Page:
Each year McLaughlin College recognizes a number of UN International Days with Special Panel sessions to further the UN's call for education, public awareness on issues related to peace. This UN International Day is perhaps one of its most important.

The main purpose of the United Nations is promoting and maintaining peace. And, as the UN Resolution establishing the World Day of Peace states, "wars begin in the minds of men, it is the minds of men that the defences of peace must be constructed ... and that the peace must therefore be founded, if it is not to fail, upon the intellectual and moral solidarity of mankind" (A/RES/36/67, 30 November 1981). In 2001, the UN General Assembly designated the World Day of Peace as a period of non-violence and cease-fire. The UN calls on all nations and peoples to honour a cessation of hostilities during the day, and to commemorate the day through education and public awareness on issues related to peace.

Each year McLaughlin College recognizes a number of UN International Days with Special Panel sessions to further the UN's call for education, public awareness on issues related to peace. This UN International Day is perhaps one of its most important.

Moderator: 

JAMES C. SIMEON, Head of McLaughlin College and Professor of School of Public Policy and Administration, York University.

Panel Speakers:

TAMARA LORINCZ, is a PhD Canadidate at the Balsillie School of International  Affairs at Wilfrid Laurier University and board member of the Canadian Voice of Women for Peace. Her talk is titled,Why Peace & Disarmament are Essential to Climate Justice."

NATALIE RIZZO is the Central Ontario Animator of Development and Peace, the Canadian member organization of Caritas Internationalis. Development and Peace supports partners in the Global South who promote alternatives to unfair social, political and economic structures.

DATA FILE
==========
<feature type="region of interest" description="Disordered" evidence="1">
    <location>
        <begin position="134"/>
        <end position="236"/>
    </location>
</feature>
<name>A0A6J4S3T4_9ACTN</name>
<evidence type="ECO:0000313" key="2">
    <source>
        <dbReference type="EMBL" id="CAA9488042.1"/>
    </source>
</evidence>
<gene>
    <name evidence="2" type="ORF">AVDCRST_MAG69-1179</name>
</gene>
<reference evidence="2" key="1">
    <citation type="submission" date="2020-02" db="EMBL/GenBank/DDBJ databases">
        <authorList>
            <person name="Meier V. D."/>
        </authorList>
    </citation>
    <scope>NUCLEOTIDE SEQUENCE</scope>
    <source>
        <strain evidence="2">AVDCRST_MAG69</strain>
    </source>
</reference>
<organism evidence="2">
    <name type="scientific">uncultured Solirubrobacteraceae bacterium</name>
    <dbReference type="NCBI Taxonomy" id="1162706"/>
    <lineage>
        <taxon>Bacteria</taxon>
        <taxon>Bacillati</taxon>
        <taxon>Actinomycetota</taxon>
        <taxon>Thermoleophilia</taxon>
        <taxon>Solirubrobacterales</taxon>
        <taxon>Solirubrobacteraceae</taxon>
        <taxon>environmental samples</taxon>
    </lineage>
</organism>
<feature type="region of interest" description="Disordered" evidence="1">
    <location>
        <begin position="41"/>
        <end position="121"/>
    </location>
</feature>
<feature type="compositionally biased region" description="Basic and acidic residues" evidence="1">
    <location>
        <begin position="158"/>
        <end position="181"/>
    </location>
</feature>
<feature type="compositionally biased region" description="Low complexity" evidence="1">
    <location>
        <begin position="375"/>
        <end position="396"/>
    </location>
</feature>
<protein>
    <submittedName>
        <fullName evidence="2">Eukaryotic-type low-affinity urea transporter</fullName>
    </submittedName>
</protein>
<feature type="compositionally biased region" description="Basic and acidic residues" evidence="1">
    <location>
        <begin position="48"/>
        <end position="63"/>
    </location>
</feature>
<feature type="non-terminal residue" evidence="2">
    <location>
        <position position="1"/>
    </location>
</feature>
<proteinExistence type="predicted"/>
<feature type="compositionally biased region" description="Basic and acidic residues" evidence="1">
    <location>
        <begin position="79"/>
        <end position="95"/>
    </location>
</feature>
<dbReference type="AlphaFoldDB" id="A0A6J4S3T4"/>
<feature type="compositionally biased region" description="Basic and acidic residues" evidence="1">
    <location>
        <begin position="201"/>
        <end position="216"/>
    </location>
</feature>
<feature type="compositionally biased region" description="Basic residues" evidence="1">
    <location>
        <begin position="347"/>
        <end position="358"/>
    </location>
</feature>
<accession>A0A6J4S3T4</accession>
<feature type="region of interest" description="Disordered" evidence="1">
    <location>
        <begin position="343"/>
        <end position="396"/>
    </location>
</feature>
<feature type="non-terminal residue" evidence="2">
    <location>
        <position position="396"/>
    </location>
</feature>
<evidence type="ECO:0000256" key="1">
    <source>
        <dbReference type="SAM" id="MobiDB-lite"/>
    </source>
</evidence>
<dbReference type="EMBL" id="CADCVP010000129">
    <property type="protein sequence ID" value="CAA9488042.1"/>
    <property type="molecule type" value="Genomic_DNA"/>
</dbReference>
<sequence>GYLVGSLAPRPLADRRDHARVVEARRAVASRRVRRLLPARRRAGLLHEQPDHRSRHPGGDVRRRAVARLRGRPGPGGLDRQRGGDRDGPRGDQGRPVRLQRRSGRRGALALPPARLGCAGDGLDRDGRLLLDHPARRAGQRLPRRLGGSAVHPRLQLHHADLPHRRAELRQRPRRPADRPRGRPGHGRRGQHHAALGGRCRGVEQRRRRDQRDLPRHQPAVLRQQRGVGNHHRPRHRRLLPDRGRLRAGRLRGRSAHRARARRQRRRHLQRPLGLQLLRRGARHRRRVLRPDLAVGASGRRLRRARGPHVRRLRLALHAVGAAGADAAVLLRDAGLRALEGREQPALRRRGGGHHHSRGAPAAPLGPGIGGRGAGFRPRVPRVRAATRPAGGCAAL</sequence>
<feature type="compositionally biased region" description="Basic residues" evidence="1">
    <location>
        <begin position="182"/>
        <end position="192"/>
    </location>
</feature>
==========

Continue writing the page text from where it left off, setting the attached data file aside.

BRANKA MARIJAN is a Senior Researcher at Project Ploughshares. She holds a PhD from the Balsillie School of International Affairs with a specialization in conflict and security. Branka is a board member of the Peace and Conflict Studies Association of Canada.

Every year, since 1981, the International Day of Peace is celebrated around the world. The United Nations General Assembly devotes this day "to strengthening the ideals of peace, both within and among all nations and peoples." Unanimously approved, General Assembly Resolution 36/67, further states: "since wars begin in the minds of men, it is in the minds of men that the defence of peace must be constructed, that a peace based exclusively upon the political and economic arrangements of Governments would not be a peace which could secure the unanimous, lasting and sincere support of the peoples of the world, and that the peace must therefore be founded, if it is not to fail, upon the intellectual and moral solidarity of mankind."

Moderator: 

JAMES C. SIMEON, Head of McLaughlin College and Professor of School of Public Policy and Administration, York University.

Panel Speakers:

SHELDON CLARK, Lifelong Quaker, and a recently appointed Anglican Lay Reader, is a retired English teacher, high school administrator, prison chaplain, and a Recorded Minister as a Quaker pastor (Indiana). His talk is titled, "A glass of water."

SORPONG PEOU, is President of Science for Peace, based at the University of Toronto, and Professor of Global Peace and Security, Department of Politics and Public Administration, Ryerson University. His talk is titled, “Is world peace possible?"